The Early Childhood program includes children 3 through 6 years of age. This is the age of development of one’s own independence, mastery of one’s own environment, as well as emerging awareness of social grace and courtesy.
As the child enters a Montessori classroom, they are experiencing reality–the things they can actually see, touch, hear, feel and do themselves. The 3 year old is observing and absorbing his environment with a voracious hunger. He is driven to master all things that pertain to the care of themselves; such as putting on their own clothes, preparing food, and cleaning, Their curiosity is in full bloom with cause and effect, like how things open and close, what’s inside a closed box, or what’s on the other side of a door. Their awareness is keen on vocabulary using big words, silly words, rhyming words, and opposite words. The 4 year old is calm and serene as they begin to assimilate, organize and apply the knowledge they have absorbed. This is the child who begins to see the possibilities of friendships, to incorporate the skills they have developed, and understand the beauty in their efforts. The 5 year old is weaving together and organizing the skills of independence with emotional and social skills, as they develop intellectually, a true understanding of concepts in language, math and science that will serve them for the rest of their lives.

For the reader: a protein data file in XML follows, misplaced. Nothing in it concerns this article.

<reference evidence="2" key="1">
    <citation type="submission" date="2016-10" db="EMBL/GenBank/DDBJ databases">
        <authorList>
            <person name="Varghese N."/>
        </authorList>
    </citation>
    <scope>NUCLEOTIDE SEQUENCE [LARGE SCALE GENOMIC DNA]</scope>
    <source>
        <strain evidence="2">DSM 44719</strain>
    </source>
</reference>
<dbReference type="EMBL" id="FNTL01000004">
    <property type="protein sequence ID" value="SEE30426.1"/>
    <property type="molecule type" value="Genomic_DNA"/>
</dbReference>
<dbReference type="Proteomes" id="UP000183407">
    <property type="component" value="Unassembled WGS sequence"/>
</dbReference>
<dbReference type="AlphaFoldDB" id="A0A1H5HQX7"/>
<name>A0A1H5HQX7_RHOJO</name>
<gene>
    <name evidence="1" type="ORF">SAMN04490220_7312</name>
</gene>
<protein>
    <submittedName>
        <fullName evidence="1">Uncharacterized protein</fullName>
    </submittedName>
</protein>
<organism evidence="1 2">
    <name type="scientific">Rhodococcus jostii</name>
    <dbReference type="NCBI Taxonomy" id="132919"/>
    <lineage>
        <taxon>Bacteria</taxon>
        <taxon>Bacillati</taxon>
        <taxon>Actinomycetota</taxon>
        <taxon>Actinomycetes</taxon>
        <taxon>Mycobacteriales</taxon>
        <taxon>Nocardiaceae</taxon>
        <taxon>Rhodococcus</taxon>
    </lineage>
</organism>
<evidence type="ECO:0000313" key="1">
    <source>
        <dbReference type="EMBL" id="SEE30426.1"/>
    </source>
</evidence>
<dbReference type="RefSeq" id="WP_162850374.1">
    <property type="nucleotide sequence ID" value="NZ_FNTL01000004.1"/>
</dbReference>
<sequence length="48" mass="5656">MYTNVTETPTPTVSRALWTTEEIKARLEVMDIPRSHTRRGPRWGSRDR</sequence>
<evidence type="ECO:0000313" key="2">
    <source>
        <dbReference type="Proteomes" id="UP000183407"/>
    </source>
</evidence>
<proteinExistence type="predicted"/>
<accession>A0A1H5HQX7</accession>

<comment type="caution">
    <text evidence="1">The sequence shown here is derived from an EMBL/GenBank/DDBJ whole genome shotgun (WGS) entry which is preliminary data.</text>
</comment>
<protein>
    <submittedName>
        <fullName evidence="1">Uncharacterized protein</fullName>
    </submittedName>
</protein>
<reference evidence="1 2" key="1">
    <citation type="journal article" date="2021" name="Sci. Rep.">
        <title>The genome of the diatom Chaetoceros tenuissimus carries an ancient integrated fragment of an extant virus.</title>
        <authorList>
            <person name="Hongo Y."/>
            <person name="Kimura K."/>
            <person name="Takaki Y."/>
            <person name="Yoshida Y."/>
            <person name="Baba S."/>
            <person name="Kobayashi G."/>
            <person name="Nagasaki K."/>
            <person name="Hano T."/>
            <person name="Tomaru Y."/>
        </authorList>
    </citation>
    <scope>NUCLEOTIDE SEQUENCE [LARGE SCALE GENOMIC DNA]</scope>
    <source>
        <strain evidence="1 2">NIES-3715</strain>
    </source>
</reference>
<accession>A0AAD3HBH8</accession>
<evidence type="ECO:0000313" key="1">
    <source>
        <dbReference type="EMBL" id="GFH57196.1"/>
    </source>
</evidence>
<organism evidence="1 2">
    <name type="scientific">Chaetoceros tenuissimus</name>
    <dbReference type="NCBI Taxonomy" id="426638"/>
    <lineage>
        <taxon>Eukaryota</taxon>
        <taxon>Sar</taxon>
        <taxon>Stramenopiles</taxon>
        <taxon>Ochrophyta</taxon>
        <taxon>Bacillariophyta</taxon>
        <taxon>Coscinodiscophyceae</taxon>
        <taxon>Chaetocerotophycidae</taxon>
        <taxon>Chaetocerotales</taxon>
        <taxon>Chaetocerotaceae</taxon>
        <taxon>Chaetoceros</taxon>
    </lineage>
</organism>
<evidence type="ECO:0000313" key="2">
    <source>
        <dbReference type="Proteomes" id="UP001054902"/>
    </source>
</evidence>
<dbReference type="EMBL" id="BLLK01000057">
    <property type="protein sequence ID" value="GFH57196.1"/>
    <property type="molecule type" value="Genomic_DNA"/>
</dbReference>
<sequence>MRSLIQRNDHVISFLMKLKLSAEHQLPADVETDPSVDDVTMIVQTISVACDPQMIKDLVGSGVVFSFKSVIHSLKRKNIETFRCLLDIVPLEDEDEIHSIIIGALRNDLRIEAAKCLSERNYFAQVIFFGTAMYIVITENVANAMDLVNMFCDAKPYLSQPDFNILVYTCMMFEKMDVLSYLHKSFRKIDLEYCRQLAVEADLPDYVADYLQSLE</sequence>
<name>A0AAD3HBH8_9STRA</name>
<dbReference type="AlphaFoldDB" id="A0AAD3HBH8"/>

Upon entering a Montessori three to six classroom environment, you immediately notice the small size of the furniture, the low elevation of the shelves, and the sense of accessibility of the child to their environment. This was the plan of Dr. Montessori–to prepare the environment to meet the physical needs of the child. To the unenlightened, the environment may appear home-like with glass pitchers, bowls, brooms, aprons, and the like. Upon closer inspection, one begins to observe a beauty in the environment with plants, art, animals and music. Then emerges a subtle awareness of geometric shapes, numerals, letters, beautiful maps, colorful beads, and books. What evolves in the observer is an awareness of a carefully prepared environment that engages the young child. It is inviting and appealing, creating a desire to explore and learn.
The outcome of such an environment, paired with the well-trained, educated and credentialed Montessori teacher, is a learning experience developed to meet the needs of the child. Current brain research shows us that real learning occurs when the hand is in use, when the learner is happy and feels safe, and when movement is involved. Children observed in a Montessori classroom are engaged in activities that best suit their own individual developmental needs.
As children enter a Montessori classroom for the first time, they begin a journey that will facilitate the development and mastery of order and organization, which aids in the development of their coordination and concentration and ultimately empowers them as independent young people who are prepared to enter the world of elementary interdependence. At that time the child will be prepared to become a part of a greater community.